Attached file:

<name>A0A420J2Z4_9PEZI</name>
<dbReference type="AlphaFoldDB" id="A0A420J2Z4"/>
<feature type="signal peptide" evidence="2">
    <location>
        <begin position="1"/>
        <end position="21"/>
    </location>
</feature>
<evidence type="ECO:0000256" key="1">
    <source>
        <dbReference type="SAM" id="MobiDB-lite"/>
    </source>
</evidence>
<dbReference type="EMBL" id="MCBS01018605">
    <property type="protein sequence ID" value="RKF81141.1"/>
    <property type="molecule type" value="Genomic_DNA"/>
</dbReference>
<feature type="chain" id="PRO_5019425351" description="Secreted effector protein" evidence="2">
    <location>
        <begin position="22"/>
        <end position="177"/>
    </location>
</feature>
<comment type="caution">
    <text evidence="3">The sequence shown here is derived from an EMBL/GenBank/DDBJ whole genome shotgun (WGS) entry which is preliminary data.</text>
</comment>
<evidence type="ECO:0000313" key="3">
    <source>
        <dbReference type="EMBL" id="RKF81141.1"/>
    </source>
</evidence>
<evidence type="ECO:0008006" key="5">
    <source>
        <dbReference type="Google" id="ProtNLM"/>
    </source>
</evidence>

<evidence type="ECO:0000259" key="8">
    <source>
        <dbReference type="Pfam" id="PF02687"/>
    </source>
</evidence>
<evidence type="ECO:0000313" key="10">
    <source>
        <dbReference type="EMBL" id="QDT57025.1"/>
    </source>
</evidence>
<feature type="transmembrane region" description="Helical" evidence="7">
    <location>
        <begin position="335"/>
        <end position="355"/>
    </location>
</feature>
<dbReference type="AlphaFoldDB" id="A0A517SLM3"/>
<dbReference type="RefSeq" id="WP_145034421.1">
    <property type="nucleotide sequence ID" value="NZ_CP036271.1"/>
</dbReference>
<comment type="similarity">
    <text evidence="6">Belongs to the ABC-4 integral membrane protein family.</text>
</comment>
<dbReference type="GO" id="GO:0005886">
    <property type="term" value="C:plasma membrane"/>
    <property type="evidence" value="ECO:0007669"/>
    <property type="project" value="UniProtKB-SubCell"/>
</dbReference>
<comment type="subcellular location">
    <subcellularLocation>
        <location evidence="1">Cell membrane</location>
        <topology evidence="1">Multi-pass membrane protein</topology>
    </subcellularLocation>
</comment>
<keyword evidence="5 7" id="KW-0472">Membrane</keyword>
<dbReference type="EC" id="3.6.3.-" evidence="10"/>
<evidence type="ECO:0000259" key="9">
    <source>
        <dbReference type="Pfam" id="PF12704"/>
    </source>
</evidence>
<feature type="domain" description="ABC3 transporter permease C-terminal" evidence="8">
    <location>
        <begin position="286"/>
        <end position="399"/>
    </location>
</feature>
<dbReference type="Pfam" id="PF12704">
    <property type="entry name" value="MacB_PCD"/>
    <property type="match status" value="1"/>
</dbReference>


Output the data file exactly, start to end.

<name>A0A420J2Z4_9PEZI</name>
<dbReference type="AlphaFoldDB" id="A0A420J2Z4"/>
<feature type="signal peptide" evidence="2">
    <location>
        <begin position="1"/>
        <end position="21"/>
    </location>
</feature>
<evidence type="ECO:0000256" key="1">
    <source>
        <dbReference type="SAM" id="MobiDB-lite"/>
    </source>
</evidence>
<dbReference type="EMBL" id="MCBS01018605">
    <property type="protein sequence ID" value="RKF81141.1"/>
    <property type="molecule type" value="Genomic_DNA"/>
</dbReference>
<feature type="chain" id="PRO_5019425351" description="Secreted effector protein" evidence="2">
    <location>
        <begin position="22"/>
        <end position="177"/>
    </location>
</feature>
<comment type="caution">
    <text evidence="3">The sequence shown here is derived from an EMBL/GenBank/DDBJ whole genome shotgun (WGS) entry which is preliminary data.</text>
</comment>
<evidence type="ECO:0000313" key="3">
    <source>
        <dbReference type="EMBL" id="RKF81141.1"/>
    </source>
</evidence>
<evidence type="ECO:0008006" key="5">
    <source>
        <dbReference type="Google" id="ProtNLM"/>
    </source>
</evidence>

<evidence type="ECO:0000259" key="8">
    <source>
        <dbReference type="Pfam" id="PF02687"/>
    </source>
</evidence>
<evidence type="ECO:0000313" key="10">
    <source>
        <dbReference type="EMBL" id="QDT57025.1"/>
    </source>
</evidence>
<feature type="transmembrane region" description="Helical" evidence="7">
    <location>
        <begin position="335"/>
        <end position="355"/>
    </location>
</feature>
<dbReference type="AlphaFoldDB" id="A0A517SLM3"/>
<dbReference type="RefSeq" id="WP_145034421.1">
    <property type="nucleotide sequence ID" value="NZ_CP036271.1"/>
</dbReference>
<comment type="similarity">
    <text evidence="6">Belongs to the ABC-4 integral membrane protein family.</text>
</comment>
<dbReference type="GO" id="GO:0005886">
    <property type="term" value="C:plasma membrane"/>
    <property type="evidence" value="ECO:0007669"/>
    <property type="project" value="UniProtKB-SubCell"/>
</dbReference>
<comment type="subcellular location">
    <subcellularLocation>
        <location evidence="1">Cell membrane</location>
        <topology evidence="1">Multi-pass membrane protein</topology>
    </subcellularLocation>
</comment>
<keyword evidence="5 7" id="KW-0472">Membrane</keyword>
<dbReference type="EC" id="3.6.3.-" evidence="10"/>
<evidence type="ECO:0000259" key="9">
    <source>
        <dbReference type="Pfam" id="PF12704"/>
    </source>
</evidence>
<feature type="domain" description="ABC3 transporter permease C-terminal" evidence="8">
    <location>
        <begin position="286"/>
        <end position="399"/>
    </location>
</feature>
<dbReference type="Pfam" id="PF12704">
    <property type="entry name" value="MacB_PCD"/>
    <property type="match status" value="1"/>
</dbReference>